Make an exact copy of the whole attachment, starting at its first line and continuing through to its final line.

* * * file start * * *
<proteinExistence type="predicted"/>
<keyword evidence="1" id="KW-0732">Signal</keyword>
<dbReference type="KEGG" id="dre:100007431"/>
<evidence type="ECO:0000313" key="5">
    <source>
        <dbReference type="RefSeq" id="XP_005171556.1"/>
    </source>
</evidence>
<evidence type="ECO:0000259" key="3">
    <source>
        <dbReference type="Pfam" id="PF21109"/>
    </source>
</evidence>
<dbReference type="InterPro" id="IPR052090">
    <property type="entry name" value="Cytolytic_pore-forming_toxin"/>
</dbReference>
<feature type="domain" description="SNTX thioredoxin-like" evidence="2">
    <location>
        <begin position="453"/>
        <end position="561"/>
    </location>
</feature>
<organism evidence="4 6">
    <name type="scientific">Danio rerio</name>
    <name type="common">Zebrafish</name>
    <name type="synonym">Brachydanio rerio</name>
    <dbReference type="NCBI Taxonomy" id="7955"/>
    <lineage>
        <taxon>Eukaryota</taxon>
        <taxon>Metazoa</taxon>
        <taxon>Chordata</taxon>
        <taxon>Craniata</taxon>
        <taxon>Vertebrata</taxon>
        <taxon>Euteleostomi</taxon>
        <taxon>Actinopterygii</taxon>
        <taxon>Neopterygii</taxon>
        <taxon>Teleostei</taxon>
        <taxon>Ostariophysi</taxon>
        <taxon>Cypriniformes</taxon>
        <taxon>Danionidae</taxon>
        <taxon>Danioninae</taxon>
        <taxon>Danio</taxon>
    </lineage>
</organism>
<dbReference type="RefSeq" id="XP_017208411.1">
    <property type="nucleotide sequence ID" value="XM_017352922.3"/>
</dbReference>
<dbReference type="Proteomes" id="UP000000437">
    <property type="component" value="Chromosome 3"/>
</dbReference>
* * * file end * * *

<proteinExistence type="predicted"/>
<keyword evidence="1" id="KW-0732">Signal</keyword>
<dbReference type="KEGG" id="dre:100007431"/>
<evidence type="ECO:0000313" key="5">
    <source>
        <dbReference type="RefSeq" id="XP_005171556.1"/>
    </source>
</evidence>
<evidence type="ECO:0000259" key="3">
    <source>
        <dbReference type="Pfam" id="PF21109"/>
    </source>
</evidence>
<dbReference type="InterPro" id="IPR052090">
    <property type="entry name" value="Cytolytic_pore-forming_toxin"/>
</dbReference>
<feature type="domain" description="SNTX thioredoxin-like" evidence="2">
    <location>
        <begin position="453"/>
        <end position="561"/>
    </location>
</feature>
<organism evidence="4 6">
    <name type="scientific">Danio rerio</name>
    <name type="common">Zebrafish</name>
    <name type="synonym">Brachydanio rerio</name>
    <dbReference type="NCBI Taxonomy" id="7955"/>
    <lineage>
        <taxon>Eukaryota</taxon>
        <taxon>Metazoa</taxon>
        <taxon>Chordata</taxon>
        <taxon>Craniata</taxon>
        <taxon>Vertebrata</taxon>
        <taxon>Euteleostomi</taxon>
        <taxon>Actinopterygii</taxon>
        <taxon>Neopterygii</taxon>
        <taxon>Teleostei</taxon>
        <taxon>Ostariophysi</taxon>
        <taxon>Cypriniformes</taxon>
        <taxon>Danionidae</taxon>
        <taxon>Danioninae</taxon>
        <taxon>Danio</taxon>
    </lineage>
</organism>
<dbReference type="RefSeq" id="XP_017208411.1">
    <property type="nucleotide sequence ID" value="XM_017352922.3"/>
</dbReference>
<dbReference type="Proteomes" id="UP000000437">
    <property type="component" value="Chromosome 3"/>
</dbReference>